Cooking with a Dutch oven can by a rewarding and delicious experience. The food is generally tasty, as the oven is a slow cooker that allows the food to sit in its own juices and flavors. Most people think of Dutch ovens as pots that one uses outdoors and while camping. While this is true, there are also Dutch ovens that are ideal for indoor cooking on stoves or in ovens. Sometimes these Dutch ovens are called "bean pots." One of the first things you need to decide when choosing your Dutch oven is what kind of material it is made up.
Dutch oven pots come in two types: cast iron and cast aluminum. There are some basic differences between the two kinds. Many people like aluminum pots because they are lighter and easier to care for. They weigh half as much, and you can use soap and water to clean them. When you use cast iron, it is important to season the Dutch oven before you use it. This is when you use oil or animal fat to harden in the pores of the cast iron and form a protective barrier against rust.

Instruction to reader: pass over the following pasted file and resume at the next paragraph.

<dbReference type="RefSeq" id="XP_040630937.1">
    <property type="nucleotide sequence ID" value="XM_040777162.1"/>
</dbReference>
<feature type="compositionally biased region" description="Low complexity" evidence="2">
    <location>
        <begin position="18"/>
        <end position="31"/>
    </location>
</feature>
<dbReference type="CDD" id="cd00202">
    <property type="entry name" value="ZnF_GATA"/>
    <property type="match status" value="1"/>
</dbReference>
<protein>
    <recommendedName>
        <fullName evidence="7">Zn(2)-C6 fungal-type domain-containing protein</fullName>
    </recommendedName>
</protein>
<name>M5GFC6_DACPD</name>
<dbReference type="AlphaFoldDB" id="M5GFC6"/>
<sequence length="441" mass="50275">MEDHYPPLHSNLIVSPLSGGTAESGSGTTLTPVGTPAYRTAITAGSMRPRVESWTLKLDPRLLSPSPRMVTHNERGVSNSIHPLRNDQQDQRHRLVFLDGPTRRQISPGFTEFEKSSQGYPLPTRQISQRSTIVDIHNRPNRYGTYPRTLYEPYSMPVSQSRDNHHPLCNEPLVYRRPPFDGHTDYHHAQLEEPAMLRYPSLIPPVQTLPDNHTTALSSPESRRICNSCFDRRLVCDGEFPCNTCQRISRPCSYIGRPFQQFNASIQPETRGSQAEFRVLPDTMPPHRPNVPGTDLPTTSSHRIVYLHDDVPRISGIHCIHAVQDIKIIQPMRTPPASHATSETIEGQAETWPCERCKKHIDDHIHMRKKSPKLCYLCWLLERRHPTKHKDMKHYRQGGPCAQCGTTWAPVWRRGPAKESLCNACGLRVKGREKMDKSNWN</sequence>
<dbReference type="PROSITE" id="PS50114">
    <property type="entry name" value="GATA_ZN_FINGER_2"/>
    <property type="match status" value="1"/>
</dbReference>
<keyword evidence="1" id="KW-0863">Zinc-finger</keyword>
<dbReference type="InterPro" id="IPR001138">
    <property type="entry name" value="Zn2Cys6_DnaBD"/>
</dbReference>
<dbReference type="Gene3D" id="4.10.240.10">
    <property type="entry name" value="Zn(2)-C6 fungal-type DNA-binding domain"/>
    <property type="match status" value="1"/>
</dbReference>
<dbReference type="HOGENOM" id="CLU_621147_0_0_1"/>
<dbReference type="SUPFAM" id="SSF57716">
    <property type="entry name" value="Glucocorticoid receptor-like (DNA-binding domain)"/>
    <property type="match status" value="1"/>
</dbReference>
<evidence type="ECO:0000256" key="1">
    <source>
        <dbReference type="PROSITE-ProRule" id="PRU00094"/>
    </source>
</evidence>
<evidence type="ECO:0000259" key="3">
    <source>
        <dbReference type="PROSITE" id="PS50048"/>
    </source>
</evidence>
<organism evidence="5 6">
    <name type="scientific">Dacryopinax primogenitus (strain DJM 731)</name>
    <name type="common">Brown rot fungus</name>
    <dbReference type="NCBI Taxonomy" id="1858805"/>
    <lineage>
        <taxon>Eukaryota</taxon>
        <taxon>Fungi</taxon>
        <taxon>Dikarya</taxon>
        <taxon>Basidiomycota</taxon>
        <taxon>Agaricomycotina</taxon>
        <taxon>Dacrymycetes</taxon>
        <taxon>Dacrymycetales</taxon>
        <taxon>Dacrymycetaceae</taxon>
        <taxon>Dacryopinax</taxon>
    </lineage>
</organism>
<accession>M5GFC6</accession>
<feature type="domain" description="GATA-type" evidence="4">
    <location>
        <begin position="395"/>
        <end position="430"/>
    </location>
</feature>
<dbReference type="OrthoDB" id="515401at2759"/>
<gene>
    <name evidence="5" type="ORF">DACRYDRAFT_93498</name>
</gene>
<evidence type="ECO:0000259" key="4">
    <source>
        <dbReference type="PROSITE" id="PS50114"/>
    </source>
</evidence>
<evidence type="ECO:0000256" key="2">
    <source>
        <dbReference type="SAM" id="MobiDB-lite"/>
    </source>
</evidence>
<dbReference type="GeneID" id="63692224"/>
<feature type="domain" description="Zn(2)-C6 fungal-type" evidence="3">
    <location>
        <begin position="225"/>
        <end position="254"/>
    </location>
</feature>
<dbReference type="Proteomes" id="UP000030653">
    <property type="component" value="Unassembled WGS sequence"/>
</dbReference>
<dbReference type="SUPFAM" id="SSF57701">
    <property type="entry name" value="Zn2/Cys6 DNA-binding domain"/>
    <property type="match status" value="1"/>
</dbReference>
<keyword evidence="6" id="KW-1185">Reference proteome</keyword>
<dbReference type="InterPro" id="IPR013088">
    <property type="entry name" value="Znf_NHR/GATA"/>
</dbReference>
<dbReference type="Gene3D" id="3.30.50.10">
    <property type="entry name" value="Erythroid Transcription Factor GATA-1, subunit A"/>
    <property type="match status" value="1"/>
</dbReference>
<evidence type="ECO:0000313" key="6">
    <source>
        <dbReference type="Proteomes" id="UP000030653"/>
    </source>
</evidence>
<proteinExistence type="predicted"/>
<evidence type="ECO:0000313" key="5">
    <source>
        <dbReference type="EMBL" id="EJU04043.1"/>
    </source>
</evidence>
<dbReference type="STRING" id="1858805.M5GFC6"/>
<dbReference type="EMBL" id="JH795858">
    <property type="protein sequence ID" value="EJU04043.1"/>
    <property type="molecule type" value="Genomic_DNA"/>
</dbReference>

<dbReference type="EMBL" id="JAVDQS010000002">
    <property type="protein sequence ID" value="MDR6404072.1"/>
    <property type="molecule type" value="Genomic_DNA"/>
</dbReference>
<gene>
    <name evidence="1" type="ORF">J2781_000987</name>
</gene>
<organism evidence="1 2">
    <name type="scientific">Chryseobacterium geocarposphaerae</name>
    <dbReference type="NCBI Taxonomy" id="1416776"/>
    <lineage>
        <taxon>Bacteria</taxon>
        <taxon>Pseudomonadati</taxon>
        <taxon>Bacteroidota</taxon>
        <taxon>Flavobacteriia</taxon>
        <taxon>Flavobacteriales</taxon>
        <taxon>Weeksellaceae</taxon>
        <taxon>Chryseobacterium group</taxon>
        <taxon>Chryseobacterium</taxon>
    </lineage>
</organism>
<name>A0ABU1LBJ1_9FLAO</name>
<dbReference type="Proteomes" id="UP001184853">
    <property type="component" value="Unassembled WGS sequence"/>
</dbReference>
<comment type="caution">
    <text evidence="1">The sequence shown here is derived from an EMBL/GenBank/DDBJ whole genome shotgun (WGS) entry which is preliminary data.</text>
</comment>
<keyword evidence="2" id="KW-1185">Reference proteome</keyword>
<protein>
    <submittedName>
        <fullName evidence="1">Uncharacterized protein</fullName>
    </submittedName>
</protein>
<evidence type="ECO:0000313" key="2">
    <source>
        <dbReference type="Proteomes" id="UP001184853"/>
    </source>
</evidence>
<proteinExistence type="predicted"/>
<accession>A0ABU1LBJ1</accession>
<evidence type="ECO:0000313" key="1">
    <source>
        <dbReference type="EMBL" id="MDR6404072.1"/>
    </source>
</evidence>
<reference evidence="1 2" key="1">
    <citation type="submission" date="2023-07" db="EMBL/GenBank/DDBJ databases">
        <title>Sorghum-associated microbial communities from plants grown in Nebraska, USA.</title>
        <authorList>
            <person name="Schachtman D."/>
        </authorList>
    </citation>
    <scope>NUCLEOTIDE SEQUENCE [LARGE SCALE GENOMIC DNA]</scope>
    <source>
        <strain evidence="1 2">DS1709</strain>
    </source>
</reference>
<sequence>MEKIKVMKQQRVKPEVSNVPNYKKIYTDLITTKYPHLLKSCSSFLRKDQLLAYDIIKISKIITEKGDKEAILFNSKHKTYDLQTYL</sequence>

You should never clean a seasoned cast iron Dutch oven with soap because the soap will dissolve the seasoning. There are drawbacks to aluminum, however. It cannot take as much heat. If you have too many coals, or if the pot is resting on some of the coals, your aluminum oven can melt.
The other drawback is that they do not retain heat as well. If the day is windy, then your pit made from aluminum will not be able to maintain a constant temperature. Additionally, because the aluminum heats up so much faster that the cast iron, you are more likely to burn your food. Additionally, a cast iron Dutch oven will retain its heat even after you remove it from the hear source, keeping your food warm.
Aluminum cools much more quickly. Whether you choose cast iron or aluminum, though, there are some important things to look for when you are selecting a Dutch oven. First of all, you should make sure that the oven is well made.
You want the bail to be uniform all the way around, and you want the lid to fit snugly onto the pot. It should be uniform and form a seal to keep the heat and the flavor in. A ridge on the lid will keep coals from fall off the tops, and keep ashes from falling into the food.
Another thing to look for is what kind of legs your oven has. A "bean pot" will not usually have legs. It is meant to sit on stove top or in the oven. The outdoor Dutch ovens, however, usually have three legs. You want to make sure that they are a good height (short and stubby will put the bottom of the pot on the coals) and thick.
Skinny legs can puncture the bottom of the pan, collapsing, when heavier food are in them.
For more information on different kinds of pots, kettles, and pans, visit The Pot N' Kettle